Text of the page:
Minding Souls

The mind, despite nay-sayers, is real. It isn’t an illusion. Emergent phenomena are often larger than the sum of their parts. One of the problems with the non-physical is that we can’t parse it precisely. “Mind” may be called “soul” may be called “personality” may be called “spirit.” You get the picture. Many scientists would answer “none of the above” to the question of which of these exist. Other scientists, not on the fringe, are beginning to see that the answers aren’t quite so simple. A recent piece in the mainstream Washington Post, dares to say what we all feel. Or at least many of us feel. There are realities that religions have recognized for millennia, that demonstrate the existence of the non-corporeal. “As a psychiatrist, I diagnose mental illness. Also, I help spot demonic possession,” an article by Richard Gallagher, is worth reading. Gallagher, with a hat-trick of Ivy League-awarded degrees, believes in demons. They’re rare, of course, he says, but real.

The standard story—in large part correct—is that ancients misdiagnosed epilepsy and some forms of mental illness as demons. Undoubtedly their standard threshold was too low. Occasionally, however, they may have been right. Unlike what we’re sometimes told, the ancients recognized at least some mental illness when they saw it. There were non-functional people then, and while some may have blamed demons, others saw them as people who don’t think like the rest of society. Then there were the possessed. As Gallagher notes, humans with superhuman strength, speaking languages they never learned, and yes, even levitating, have been witnessed by credible viewers. Very rare, yes. But also very real.

Despite the need that many feel for freedom, we are, as a species, fond of laws. We want to know the rules and we’re quick to call out those we catch cheating. We’re so fond of laws that we apply them to nature and claim that natural laws can never be broken. Well, at least not above the quantum level. A friend shared that this concept of applying legal language to nature is a fairly recent development in human thought. The idea of a law, however, requires someone to oversee and enforce it. One of the subtleties here is that any enforcement that takes place requires a measure of value, and value, as much as we all treasure it, simply can’t be quantified. Is gold more valuable than silver? It depends. The value comes in assessing its usefulness. Laws separate good behavior from bad behavior. And, if many credible people are to be believed, the behavior of mind sometimes defies the laws of nature.


Mind the Gap

HistoryOfMindThere’s something on my mind. I guess that’s the normal state of a conscious being. William H. Calvin’s A Brief History of the Mind might clarify that a bit. Although I have trouble accepting Calvin’s belief that mind is the same as brain, he does allow, in this wonderful little book, for a somewhat more expansive view. Subtitled From Apes to Intellect and Beyond, the story is more than just a survey of archaeological finds and their physiological counterparts. This is a story. It is a story of how we developed minds. Calvin approaches the topic with the realization that others will have different stories, and that future discoveries (some of which may have already been made in the decade since the book was written) may change it a bit. The book ranges from the quasi-technical (at least from the perspective of sitting on a bus) to the amusing, but always keeping in sight of the fact that this is of human interest.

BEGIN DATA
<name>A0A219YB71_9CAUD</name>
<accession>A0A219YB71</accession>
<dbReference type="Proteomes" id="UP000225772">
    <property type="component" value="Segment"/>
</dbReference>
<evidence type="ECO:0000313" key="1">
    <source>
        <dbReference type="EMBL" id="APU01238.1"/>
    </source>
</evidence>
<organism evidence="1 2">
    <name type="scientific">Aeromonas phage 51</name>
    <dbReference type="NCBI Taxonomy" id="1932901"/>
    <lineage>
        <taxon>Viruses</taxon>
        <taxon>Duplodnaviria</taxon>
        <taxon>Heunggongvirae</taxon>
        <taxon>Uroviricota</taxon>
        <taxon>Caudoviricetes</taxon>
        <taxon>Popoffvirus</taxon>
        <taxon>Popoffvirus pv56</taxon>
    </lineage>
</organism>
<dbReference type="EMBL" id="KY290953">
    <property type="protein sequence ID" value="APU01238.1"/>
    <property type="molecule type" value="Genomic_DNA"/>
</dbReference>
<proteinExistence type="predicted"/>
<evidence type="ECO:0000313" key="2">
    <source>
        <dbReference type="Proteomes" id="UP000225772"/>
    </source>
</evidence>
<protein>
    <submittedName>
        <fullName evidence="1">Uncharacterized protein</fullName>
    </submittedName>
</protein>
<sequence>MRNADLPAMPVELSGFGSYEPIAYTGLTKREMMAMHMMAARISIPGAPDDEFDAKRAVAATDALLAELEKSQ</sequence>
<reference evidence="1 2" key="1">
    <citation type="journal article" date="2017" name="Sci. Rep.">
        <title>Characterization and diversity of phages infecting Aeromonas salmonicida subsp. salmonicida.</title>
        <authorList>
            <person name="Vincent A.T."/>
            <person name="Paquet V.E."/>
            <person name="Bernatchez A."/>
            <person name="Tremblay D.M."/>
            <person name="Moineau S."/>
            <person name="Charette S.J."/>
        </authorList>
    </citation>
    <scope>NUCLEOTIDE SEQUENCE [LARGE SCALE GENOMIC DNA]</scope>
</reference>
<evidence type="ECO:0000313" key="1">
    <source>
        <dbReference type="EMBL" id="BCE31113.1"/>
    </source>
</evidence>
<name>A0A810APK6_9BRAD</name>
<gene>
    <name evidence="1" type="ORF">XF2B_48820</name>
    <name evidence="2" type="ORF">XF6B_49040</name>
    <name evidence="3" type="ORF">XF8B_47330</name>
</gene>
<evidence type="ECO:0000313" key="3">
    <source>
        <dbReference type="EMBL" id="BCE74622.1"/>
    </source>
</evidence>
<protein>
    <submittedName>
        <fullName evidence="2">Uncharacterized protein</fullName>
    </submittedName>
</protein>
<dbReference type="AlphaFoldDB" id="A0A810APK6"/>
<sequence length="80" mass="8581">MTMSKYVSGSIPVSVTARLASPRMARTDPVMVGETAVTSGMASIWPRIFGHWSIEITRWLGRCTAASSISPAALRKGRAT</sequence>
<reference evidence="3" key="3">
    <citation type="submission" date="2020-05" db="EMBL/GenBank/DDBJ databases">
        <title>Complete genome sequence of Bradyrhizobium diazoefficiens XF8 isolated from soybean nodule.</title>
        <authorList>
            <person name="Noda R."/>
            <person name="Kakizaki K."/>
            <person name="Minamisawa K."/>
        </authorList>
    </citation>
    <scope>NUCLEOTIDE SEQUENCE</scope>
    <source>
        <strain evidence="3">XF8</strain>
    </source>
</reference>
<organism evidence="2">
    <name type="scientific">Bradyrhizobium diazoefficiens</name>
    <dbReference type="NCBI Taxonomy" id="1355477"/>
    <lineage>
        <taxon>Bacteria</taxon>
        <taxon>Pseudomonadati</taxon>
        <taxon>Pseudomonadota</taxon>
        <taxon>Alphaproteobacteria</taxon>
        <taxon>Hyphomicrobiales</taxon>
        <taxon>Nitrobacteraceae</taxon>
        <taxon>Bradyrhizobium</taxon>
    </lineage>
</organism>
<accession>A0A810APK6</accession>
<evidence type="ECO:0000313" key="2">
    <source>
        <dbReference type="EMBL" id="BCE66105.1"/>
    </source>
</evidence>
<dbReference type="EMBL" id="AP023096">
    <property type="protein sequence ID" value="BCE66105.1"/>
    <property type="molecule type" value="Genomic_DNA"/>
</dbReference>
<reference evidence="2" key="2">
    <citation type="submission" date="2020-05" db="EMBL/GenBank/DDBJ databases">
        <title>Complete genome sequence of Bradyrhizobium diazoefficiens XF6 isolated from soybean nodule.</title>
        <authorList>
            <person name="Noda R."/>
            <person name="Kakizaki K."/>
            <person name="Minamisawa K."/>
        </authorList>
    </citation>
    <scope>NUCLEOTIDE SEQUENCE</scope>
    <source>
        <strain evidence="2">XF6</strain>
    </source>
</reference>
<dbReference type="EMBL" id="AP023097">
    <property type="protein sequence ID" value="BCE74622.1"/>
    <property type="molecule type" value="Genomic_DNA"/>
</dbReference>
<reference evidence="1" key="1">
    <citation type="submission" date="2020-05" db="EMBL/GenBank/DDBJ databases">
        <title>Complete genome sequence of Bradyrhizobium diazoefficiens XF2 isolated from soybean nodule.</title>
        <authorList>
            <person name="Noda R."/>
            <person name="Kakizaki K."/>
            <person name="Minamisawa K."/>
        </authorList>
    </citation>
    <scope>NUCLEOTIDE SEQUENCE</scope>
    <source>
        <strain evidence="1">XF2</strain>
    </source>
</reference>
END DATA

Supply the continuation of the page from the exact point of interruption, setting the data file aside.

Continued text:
Particularly compelling is Calvin’s consideration that we may have, at least from our modern perspective, gotten ahead of ourselves a time or two. In discussing the migration of hominids from Africa, he makes the brilliant point that perhaps we weren’t quite ready for that adjustment at that time. We seem to have perhaps driven other hominids to extinction. Our technology might have been outracing our conceptual knowledge of how to handle it. When he returns to this theme later in the story, the results are even a little frightening. We do sometimes get to the point where we can do things that we shouldn’t do. Before our minds have realized the full implications. Atomic bombs, anyone?

Unlike many scientists who believe in materialism, Calvin does not ridicule religion. He notes that it can be taken too literally, but does not suggest we are fools for believing. In fact, he discusses a couple of sects that have turned dangerous over time. He shows how they acted logically, following their thought process in an orderly, if clearly wrong, direction. Some would use this as a cudgel to bash religion in general. Instead, Calvin seems to suggest that we might learn from all of this. Minds, while impressive, are not perfect. Logic can have its flaws. We can, despite the tragedy, learn valuable things about how the mind works. This is an open-ended story; the future of mind is being constantly disclosed. If there is a future for us, we can perhaps prepare a bit better by understanding what’s on our minds.

Sacred Gaze

SenseofBeingStaredAt Rupert Sheldrake raises the ire of some of his fellow scientists. Science has increasingly allied itself with a strict kind of materialism, although, as Sheldrake repeatedly points out, evidence for such absolute materialism is lacking. This is not to challenge science, but simply to note that we may not yet have all of the data. The Sense of Being Stared At considers possible scientific explanations for unconventional situations we all experience from time to time. Who hasn’t felt eyes on them and turned around to find somebody looking? A number of other “impossible” scenarios also find their way into this intriguing book. Sheldrake suggests that such phenomena can start to be explained scientifically if we allow that the mind is not the same thing as the brain. Sure beats a Christmas party with B. F. Skinner, where every present is inevitable.